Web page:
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NFL Combine Props: Running the Numbers on the 40 Yard Dash

The first big event of the NFL offseason is days away, and we’re starting to see some NFL Combine props trickle in.

There are no player-specific lines to attack just yet, but we’ll be keeping an eye on those and publish some of our best bets as they’re released.

What Will be the Fastest 40 Yard Dash Time?

The Pick: 4.22 Seconds or More (-300)

-300 is not enough to pass on, not when the book is essentially asking us whether or not the all-time record of 4.22 will fall in Indy.

History suggests such an outcome is less likely than the 25 percent probability implied by this -300/1.33 line.

Here is the fastest 40-yard dash time at every NFL Combine over the past 15 years.

Year Player Weight 40 Time
2018 D.J. Chark 199 4.34
2017 John Ross 188 4.22
2016 Keith Marshall 219 4.31
2015 J.J. Nelson 156 4.28
2014 Dri Archer 173 4.26
2013 Marquise Goodwin 183 4.27
2012 Travis Benjamin 172 4.31
2011 Clyde Gates 192 4.31
2010 Jacoby Ford 186 4.28
2009 Mike Thomas 195 4.3
2008 Chris Johnson 197 4.24
2007 Yamon Figurs 174 4.3
2006 Chad Jackson 213 4.32
2005 Jerome Mathis 181 4.28
2004 Carlos Francis 198 4.33

Titans star Chris Johnson established the modern day gold standard when he flashed a 4.24 time in 2008 — an impressive feat at 197 pounds.

John Ross saw his draft stock skyrocket after setting the 40-yard Combine record. (Image: Brian Spurlock-USA TODAY)

That record stood for a full eight years, with no one posing any real threat, until Bengals’ blazer John Ross finally upended Johnson with a 4.22 time at the 2017 combine, making DJ Chark’s 4.34 time last year look relatively pedestrian.

Before Ross, Dri Archer came the closest at 4.26 seconds, a considerable gap to 4.22 when dealing with these minuscule margins.

Not only is a 4.21 a long shot, but even having someone break the 4.30 mark could be considered a coin flip at best.

  • In the last 15 years, the fastest 40 time clocked in at 4.30 seconds or slower on eight occasions (53.3%), including four of the last eight years
  • The average 40-yard dash time over that stretch is 4.29 seconds

The Challengers

Is there anyone in the 2019 NFL Draft class capable of taking the speed throne away from Ross next week?

That seems unlikely considering the cast of contenders.

Kendall Sheffield

NFL combine props
Kendall Sheffield’s blazing speed helped him rack up 15 passes defended over his last two years. (Image:

The Ohio State defensive back may be the fastest man in college football. A track and field star in addition to his exploits on the football field, Sheffield’s 6.663 60-yard dash is a school record.

No pro day times are available for Sheffield, but his coaches say he’s at least as fast as former team mate Denzel Ward, who ran a 4.32 40 at last year’s Combine.

Parris Campbell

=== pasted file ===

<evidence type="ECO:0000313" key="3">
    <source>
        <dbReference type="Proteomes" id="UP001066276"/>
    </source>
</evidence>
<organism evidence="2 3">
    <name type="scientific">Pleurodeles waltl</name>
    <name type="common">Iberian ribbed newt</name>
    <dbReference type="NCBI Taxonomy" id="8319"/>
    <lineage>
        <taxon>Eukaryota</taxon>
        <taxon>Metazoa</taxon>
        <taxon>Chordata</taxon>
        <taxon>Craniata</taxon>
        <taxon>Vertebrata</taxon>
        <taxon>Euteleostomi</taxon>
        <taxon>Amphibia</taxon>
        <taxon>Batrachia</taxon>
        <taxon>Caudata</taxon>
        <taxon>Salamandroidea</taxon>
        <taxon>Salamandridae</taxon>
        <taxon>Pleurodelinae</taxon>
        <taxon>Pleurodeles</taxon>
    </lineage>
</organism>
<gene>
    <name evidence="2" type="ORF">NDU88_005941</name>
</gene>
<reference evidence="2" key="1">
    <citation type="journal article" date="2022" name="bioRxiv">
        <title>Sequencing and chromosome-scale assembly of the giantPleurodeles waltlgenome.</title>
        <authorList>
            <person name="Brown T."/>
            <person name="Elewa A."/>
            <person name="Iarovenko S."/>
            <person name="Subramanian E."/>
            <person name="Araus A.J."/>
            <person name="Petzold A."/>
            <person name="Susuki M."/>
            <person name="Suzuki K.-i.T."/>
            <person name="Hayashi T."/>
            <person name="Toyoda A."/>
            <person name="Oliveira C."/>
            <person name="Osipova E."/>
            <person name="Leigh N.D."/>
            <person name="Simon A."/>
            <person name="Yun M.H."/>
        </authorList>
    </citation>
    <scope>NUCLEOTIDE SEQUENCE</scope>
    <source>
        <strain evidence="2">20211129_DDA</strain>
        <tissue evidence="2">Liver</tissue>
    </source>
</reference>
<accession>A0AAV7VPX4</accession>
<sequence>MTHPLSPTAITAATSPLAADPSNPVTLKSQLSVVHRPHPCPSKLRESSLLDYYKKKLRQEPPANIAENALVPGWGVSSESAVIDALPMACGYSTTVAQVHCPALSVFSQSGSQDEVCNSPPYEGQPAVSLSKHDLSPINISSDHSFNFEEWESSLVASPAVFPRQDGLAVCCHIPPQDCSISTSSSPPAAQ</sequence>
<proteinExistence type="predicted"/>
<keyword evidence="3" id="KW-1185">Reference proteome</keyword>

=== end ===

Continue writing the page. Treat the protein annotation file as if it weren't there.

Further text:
One player who takes exception to Sheffield’s tag as the fastest man in the draft? Fellow Buckeye Parris Campbell.

Walter Football is projecting the Ohio State WR at 4.35 seconds.

At 205 pounds, that would be a great time, but one report suggests that Campbell can go faster; he apparently ran a 4.26 hand-timed 40 at a Buckeyes practice. 

Pound for pound, Parris may well be the best speed/size combination in the draft. And while that may be a positive for his NFL prospects, his size is working against him here.

The fastest 200 pounder in the last 15 years is Keith Marshall, who ran an incredible 4.31 time at 219 pounds.

Mecole Hardman

The Georgia WR told 24/7 Sports that he has designs on being “around” Ross’ time.

“I know John Ross ran a 4.22. That is in sight for sure. You don’t want to focus on that because it can mess you up. But your goal is definitely to be around that time for sure.”

That may be a stretch for the 183-pound prospect, however.

Hardman ran a 4.42 40 as a 169-pound high school recruit and a 4.48 time at Georgia.

Andy Isabella

University of Massachusetts’s Andy Isabella claims to have clocked a hand-timed 4.26 40-yard dash. The results for hand-timed sprints are unreliable at best, especially ones at unsanctioned training sessions.

But even you if choose to believe the claims of the 190-pound WR, that still puts him behind the elite speed of John Ross.


In the 27 years since the first NFL Combine was held in 1982, the 4.22-second mark has been hit exactly once (3.7%).

Only two players in the last 15 years have even managed to run as fast as sub-4.25 (13.3%).

The 4.21 threshold has never been achieved, and that’s what needs to happen in order for us to lose this Combine prop bet — even if someone ties Ross’ 4.22, we still win.

There is nothing from this class that suggests an historical time is in the pipeline, and these -300 odds seem way off. 

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